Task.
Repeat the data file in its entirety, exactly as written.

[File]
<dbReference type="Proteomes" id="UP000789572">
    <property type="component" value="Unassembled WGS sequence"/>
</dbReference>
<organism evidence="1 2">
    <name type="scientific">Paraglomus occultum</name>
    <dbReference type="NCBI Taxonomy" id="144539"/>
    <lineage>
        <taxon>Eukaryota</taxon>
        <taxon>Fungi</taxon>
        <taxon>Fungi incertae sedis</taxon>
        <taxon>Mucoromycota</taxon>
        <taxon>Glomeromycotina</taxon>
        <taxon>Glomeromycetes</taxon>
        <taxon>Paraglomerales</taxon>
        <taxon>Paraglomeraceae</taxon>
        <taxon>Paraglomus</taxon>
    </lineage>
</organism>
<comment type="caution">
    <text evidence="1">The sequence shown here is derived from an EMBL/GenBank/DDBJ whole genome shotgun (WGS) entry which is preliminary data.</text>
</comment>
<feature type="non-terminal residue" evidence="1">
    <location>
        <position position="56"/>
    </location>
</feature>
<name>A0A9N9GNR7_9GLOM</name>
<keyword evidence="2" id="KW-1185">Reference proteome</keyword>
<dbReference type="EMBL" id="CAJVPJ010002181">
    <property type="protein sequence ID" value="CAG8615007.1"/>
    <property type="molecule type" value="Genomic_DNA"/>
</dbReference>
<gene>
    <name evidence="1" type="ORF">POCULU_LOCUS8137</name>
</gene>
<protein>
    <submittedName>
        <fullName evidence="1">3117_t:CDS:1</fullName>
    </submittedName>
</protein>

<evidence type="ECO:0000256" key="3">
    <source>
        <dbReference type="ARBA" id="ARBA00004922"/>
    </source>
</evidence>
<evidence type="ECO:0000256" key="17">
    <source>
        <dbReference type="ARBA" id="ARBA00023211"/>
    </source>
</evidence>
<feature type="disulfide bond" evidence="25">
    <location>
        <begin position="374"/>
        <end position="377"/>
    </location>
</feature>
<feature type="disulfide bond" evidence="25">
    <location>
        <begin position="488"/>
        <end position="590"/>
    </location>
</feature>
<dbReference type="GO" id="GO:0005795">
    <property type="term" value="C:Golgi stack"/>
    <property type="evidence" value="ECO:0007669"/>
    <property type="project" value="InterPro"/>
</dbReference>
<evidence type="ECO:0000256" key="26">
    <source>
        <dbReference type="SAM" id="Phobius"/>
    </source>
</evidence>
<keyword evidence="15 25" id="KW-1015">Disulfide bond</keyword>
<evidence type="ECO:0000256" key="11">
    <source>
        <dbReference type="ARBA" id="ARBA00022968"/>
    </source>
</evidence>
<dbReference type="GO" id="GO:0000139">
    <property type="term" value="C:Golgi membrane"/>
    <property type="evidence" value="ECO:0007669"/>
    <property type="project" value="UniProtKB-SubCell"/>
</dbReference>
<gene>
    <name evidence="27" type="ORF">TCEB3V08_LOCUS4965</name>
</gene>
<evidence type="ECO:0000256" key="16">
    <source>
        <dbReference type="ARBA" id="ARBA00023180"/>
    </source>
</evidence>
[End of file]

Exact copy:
<dbReference type="Proteomes" id="UP000789572">
    <property type="component" value="Unassembled WGS sequence"/>
</dbReference>
<organism evidence="1 2">
    <name type="scientific">Paraglomus occultum</name>
    <dbReference type="NCBI Taxonomy" id="144539"/>
    <lineage>
        <taxon>Eukaryota</taxon>
        <taxon>Fungi</taxon>
        <taxon>Fungi incertae sedis</taxon>
        <taxon>Mucoromycota</taxon>
        <taxon>Glomeromycotina</taxon>
        <taxon>Glomeromycetes</taxon>
        <taxon>Paraglomerales</taxon>
        <taxon>Paraglomeraceae</taxon>
        <taxon>Paraglomus</taxon>
    </lineage>
</organism>
<comment type="caution">
    <text evidence="1">The sequence shown here is derived from an EMBL/GenBank/DDBJ whole genome shotgun (WGS) entry which is preliminary data.</text>
</comment>
<feature type="non-terminal residue" evidence="1">
    <location>
        <position position="56"/>
    </location>
</feature>
<name>A0A9N9GNR7_9GLOM</name>
<keyword evidence="2" id="KW-1185">Reference proteome</keyword>
<dbReference type="EMBL" id="CAJVPJ010002181">
    <property type="protein sequence ID" value="CAG8615007.1"/>
    <property type="molecule type" value="Genomic_DNA"/>
</dbReference>
<gene>
    <name evidence="1" type="ORF">POCULU_LOCUS8137</name>
</gene>
<protein>
    <submittedName>
        <fullName evidence="1">3117_t:CDS:1</fullName>
    </submittedName>
</protein>

<evidence type="ECO:0000256" key="3">
    <source>
        <dbReference type="ARBA" id="ARBA00004922"/>
    </source>
</evidence>
<evidence type="ECO:0000256" key="17">
    <source>
        <dbReference type="ARBA" id="ARBA00023211"/>
    </source>
</evidence>
<feature type="disulfide bond" evidence="25">
    <location>
        <begin position="374"/>
        <end position="377"/>
    </location>
</feature>
<feature type="disulfide bond" evidence="25">
    <location>
        <begin position="488"/>
        <end position="590"/>
    </location>
</feature>
<dbReference type="GO" id="GO:0005795">
    <property type="term" value="C:Golgi stack"/>
    <property type="evidence" value="ECO:0007669"/>
    <property type="project" value="InterPro"/>
</dbReference>
<evidence type="ECO:0000256" key="26">
    <source>
        <dbReference type="SAM" id="Phobius"/>
    </source>
</evidence>
<keyword evidence="15 25" id="KW-1015">Disulfide bond</keyword>
<evidence type="ECO:0000256" key="11">
    <source>
        <dbReference type="ARBA" id="ARBA00022968"/>
    </source>
</evidence>
<dbReference type="GO" id="GO:0000139">
    <property type="term" value="C:Golgi membrane"/>
    <property type="evidence" value="ECO:0007669"/>
    <property type="project" value="UniProtKB-SubCell"/>
</dbReference>
<gene>
    <name evidence="27" type="ORF">TCEB3V08_LOCUS4965</name>
</gene>
<evidence type="ECO:0000256" key="16">
    <source>
        <dbReference type="ARBA" id="ARBA00023180"/>
    </source>
</evidence>